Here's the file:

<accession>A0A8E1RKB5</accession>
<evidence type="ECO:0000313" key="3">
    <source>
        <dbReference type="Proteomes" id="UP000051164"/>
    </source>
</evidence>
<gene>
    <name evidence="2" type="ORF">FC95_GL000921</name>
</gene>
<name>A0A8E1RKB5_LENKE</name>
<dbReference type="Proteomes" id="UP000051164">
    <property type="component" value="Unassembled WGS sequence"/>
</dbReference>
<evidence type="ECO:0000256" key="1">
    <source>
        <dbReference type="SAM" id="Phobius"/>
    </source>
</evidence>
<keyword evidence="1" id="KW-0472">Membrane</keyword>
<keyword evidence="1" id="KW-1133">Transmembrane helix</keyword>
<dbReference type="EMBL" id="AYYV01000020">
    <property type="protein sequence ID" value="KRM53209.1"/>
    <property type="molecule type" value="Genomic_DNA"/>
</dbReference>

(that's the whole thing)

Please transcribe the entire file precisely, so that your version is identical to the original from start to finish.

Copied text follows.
<accession>A0A8E1RKB5</accession>
<evidence type="ECO:0000313" key="3">
    <source>
        <dbReference type="Proteomes" id="UP000051164"/>
    </source>
</evidence>
<gene>
    <name evidence="2" type="ORF">FC95_GL000921</name>
</gene>
<name>A0A8E1RKB5_LENKE</name>
<dbReference type="Proteomes" id="UP000051164">
    <property type="component" value="Unassembled WGS sequence"/>
</dbReference>
<evidence type="ECO:0000256" key="1">
    <source>
        <dbReference type="SAM" id="Phobius"/>
    </source>
</evidence>
<keyword evidence="1" id="KW-0472">Membrane</keyword>
<keyword evidence="1" id="KW-1133">Transmembrane helix</keyword>
<dbReference type="EMBL" id="AYYV01000020">
    <property type="protein sequence ID" value="KRM53209.1"/>
    <property type="molecule type" value="Genomic_DNA"/>
</dbReference>